If you’re looking for clear blue waters and soft white beaches, the Indian Ocean is a perfect destination for pampering yourself and your other half. The island of Mauritius is rich in architecture and food; you can enjoy fine dining and beautiful beaches, watch the sunset and ride a horse on the beach.

For those who want to hide away from the world, the Maldives is a beautiful location to swim in the clear lagoons or play water sports.

Alternatively, Oman’s spectacular mountain scenery, deserts plus beach hotels, offer a calm and relaxing atmosphere where you can enjoy spa treatments and snorkeling along the coast. There are additionally a variety of water sports for those who are active.

If you are really struggling to finance your honeymoon, why not think about cheaper all-inclusive or package holidays somewhere closer to home, or ask your wedding guests for money towards your once-in-a-lifetime trip instead of gifts?

How do you manage your honeymoon expenses while you are away? If you have a current account with a bank and if you’re eligible, you will be issued with a visa debit card that provides instant access to your money while you’re overseas. You can use your card to pay for the hotel and food in the restaurant. You can also withdraw cash from cash machines worldwide, and linking the card to a special “honeymoon only” account will ensure you stay on track with your spending.

Of course, you probably won’t experience smooth sailing the entire way. You need to adjust your wedding budget and make allowances to account for unforeseeable expenses.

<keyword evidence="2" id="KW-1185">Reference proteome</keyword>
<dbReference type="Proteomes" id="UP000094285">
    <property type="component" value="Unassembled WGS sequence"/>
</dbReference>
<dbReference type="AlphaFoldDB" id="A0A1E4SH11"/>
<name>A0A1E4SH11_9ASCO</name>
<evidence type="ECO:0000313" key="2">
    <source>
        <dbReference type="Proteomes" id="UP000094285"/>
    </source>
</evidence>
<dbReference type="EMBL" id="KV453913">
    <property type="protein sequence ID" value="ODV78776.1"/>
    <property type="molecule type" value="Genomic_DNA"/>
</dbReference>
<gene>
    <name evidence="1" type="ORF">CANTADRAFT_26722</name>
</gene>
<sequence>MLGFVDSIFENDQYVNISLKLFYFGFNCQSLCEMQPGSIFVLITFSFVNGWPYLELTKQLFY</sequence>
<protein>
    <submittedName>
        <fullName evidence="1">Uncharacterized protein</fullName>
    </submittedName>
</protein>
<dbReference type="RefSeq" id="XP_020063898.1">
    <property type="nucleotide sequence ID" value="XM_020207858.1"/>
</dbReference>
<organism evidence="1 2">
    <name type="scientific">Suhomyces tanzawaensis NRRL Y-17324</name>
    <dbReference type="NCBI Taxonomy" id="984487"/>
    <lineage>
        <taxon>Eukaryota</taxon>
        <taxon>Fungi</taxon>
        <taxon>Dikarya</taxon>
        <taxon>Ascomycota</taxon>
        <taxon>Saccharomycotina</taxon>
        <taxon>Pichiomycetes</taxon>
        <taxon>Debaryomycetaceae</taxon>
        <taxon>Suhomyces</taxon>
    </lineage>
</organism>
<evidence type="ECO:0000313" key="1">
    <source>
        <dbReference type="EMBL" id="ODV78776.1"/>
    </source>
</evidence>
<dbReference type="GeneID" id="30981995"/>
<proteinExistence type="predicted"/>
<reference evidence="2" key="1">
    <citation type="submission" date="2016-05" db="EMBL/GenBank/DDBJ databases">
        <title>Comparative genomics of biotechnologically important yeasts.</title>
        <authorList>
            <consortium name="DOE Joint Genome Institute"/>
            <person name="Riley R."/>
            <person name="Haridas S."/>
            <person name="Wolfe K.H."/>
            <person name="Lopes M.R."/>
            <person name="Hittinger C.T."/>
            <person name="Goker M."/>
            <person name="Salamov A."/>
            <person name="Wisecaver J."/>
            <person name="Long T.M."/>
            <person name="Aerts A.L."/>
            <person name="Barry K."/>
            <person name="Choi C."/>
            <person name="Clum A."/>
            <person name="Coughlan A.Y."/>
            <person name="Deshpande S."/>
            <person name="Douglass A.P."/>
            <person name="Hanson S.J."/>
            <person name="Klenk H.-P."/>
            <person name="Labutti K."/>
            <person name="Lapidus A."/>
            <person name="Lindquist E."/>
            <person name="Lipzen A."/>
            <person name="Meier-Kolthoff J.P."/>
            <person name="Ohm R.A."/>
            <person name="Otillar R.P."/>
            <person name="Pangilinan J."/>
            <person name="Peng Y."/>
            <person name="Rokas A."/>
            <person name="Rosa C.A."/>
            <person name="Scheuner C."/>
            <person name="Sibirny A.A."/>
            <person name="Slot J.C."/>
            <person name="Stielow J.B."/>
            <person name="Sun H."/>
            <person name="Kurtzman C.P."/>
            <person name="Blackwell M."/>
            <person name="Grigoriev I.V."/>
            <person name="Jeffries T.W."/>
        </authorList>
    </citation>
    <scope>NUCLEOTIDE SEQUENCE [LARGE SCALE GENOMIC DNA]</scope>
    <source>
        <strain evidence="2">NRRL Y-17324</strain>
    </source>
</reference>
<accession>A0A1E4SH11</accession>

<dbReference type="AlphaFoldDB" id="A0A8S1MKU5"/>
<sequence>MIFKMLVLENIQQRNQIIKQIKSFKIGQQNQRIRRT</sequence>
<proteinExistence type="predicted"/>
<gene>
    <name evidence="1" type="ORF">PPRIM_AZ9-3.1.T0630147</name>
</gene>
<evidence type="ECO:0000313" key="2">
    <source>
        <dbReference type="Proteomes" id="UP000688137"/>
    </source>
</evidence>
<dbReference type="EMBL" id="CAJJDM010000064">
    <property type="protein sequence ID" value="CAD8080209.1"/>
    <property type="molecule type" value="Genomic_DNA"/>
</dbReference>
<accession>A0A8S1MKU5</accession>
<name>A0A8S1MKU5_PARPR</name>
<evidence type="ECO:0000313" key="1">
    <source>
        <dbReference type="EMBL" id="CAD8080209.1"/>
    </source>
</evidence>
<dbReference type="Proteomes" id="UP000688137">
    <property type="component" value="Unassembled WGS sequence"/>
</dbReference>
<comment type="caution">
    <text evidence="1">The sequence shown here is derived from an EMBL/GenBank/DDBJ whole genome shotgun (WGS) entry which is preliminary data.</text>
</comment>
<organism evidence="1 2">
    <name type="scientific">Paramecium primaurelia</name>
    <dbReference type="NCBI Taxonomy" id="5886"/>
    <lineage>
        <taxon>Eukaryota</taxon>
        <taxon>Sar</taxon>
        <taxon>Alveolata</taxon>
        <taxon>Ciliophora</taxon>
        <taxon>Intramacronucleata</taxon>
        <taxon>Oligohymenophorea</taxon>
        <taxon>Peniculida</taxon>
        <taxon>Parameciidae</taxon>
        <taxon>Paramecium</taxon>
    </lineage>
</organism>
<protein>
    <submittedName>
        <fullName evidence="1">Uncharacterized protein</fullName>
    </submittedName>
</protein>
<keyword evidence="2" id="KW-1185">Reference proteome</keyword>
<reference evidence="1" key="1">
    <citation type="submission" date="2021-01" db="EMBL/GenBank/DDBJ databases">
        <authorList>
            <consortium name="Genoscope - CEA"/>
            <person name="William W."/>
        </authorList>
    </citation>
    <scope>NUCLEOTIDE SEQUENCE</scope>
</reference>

Most importantly, ensure that you don’t overspend on one day so that you have some savings left over for starting to build your new life together.

Jay Marcelo is a freelance writer who loves spending time with his new wife while traveling Europe (for cheap when possible).

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About the Author

Dustin Riechmann created Engaged Marriage to help other married couples live a life they love (especially) when they feel too busy to make it happen. He has many passions, including sharing ways to enjoy an awesome marriage in 15 minutes a day, but his heart belongs with his wife Bethany and their three young kids.

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(5) comments

I have been to a lot of weddings in my time and I can honestly say the most memorable were not the ones that were stage managed to perfection but the ones where the couple just wanted to get married and share their special moment with their friends, instead of showing that they could throw a more expensive party than their friends.

Don’t get me wrong, some (not all) of those memorable weddings were expensive – it’s the sentiment behind the event that makes the difference and shines out like a beacon whatever the cost.